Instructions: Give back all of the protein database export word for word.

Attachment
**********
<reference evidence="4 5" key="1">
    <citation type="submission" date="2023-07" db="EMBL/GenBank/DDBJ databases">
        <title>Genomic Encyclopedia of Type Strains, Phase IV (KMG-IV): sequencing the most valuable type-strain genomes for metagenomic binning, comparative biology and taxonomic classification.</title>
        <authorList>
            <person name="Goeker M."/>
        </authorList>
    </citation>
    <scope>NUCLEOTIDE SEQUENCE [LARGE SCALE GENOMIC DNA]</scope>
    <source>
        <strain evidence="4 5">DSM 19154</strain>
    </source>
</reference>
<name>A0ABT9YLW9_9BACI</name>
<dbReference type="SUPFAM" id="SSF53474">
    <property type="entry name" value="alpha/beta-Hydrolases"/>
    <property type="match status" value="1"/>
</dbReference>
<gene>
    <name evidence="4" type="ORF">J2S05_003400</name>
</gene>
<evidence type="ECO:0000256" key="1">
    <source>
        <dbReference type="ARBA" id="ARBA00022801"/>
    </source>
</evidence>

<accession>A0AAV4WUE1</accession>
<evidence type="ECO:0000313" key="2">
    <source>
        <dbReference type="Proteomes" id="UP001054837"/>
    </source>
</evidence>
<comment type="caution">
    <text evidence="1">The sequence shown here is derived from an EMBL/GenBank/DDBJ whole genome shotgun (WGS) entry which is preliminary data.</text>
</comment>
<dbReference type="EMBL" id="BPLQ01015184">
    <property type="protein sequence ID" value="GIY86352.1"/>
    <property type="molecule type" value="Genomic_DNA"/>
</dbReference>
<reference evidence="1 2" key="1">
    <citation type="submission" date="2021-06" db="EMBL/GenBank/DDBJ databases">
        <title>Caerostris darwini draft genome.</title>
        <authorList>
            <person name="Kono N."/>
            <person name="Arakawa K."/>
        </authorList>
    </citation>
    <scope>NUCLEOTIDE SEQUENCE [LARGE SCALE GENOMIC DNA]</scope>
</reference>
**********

<reference evidence="4 5" key="1">
    <citation type="submission" date="2023-07" db="EMBL/GenBank/DDBJ databases">
        <title>Genomic Encyclopedia of Type Strains, Phase IV (KMG-IV): sequencing the most valuable type-strain genomes for metagenomic binning, comparative biology and taxonomic classification.</title>
        <authorList>
            <person name="Goeker M."/>
        </authorList>
    </citation>
    <scope>NUCLEOTIDE SEQUENCE [LARGE SCALE GENOMIC DNA]</scope>
    <source>
        <strain evidence="4 5">DSM 19154</strain>
    </source>
</reference>
<name>A0ABT9YLW9_9BACI</name>
<dbReference type="SUPFAM" id="SSF53474">
    <property type="entry name" value="alpha/beta-Hydrolases"/>
    <property type="match status" value="1"/>
</dbReference>
<gene>
    <name evidence="4" type="ORF">J2S05_003400</name>
</gene>
<evidence type="ECO:0000256" key="1">
    <source>
        <dbReference type="ARBA" id="ARBA00022801"/>
    </source>
</evidence>

<accession>A0AAV4WUE1</accession>
<evidence type="ECO:0000313" key="2">
    <source>
        <dbReference type="Proteomes" id="UP001054837"/>
    </source>
</evidence>
<comment type="caution">
    <text evidence="1">The sequence shown here is derived from an EMBL/GenBank/DDBJ whole genome shotgun (WGS) entry which is preliminary data.</text>
</comment>
<dbReference type="EMBL" id="BPLQ01015184">
    <property type="protein sequence ID" value="GIY86352.1"/>
    <property type="molecule type" value="Genomic_DNA"/>
</dbReference>
<reference evidence="1 2" key="1">
    <citation type="submission" date="2021-06" db="EMBL/GenBank/DDBJ databases">
        <title>Caerostris darwini draft genome.</title>
        <authorList>
            <person name="Kono N."/>
            <person name="Arakawa K."/>
        </authorList>
    </citation>
    <scope>NUCLEOTIDE SEQUENCE [LARGE SCALE GENOMIC DNA]</scope>
</reference>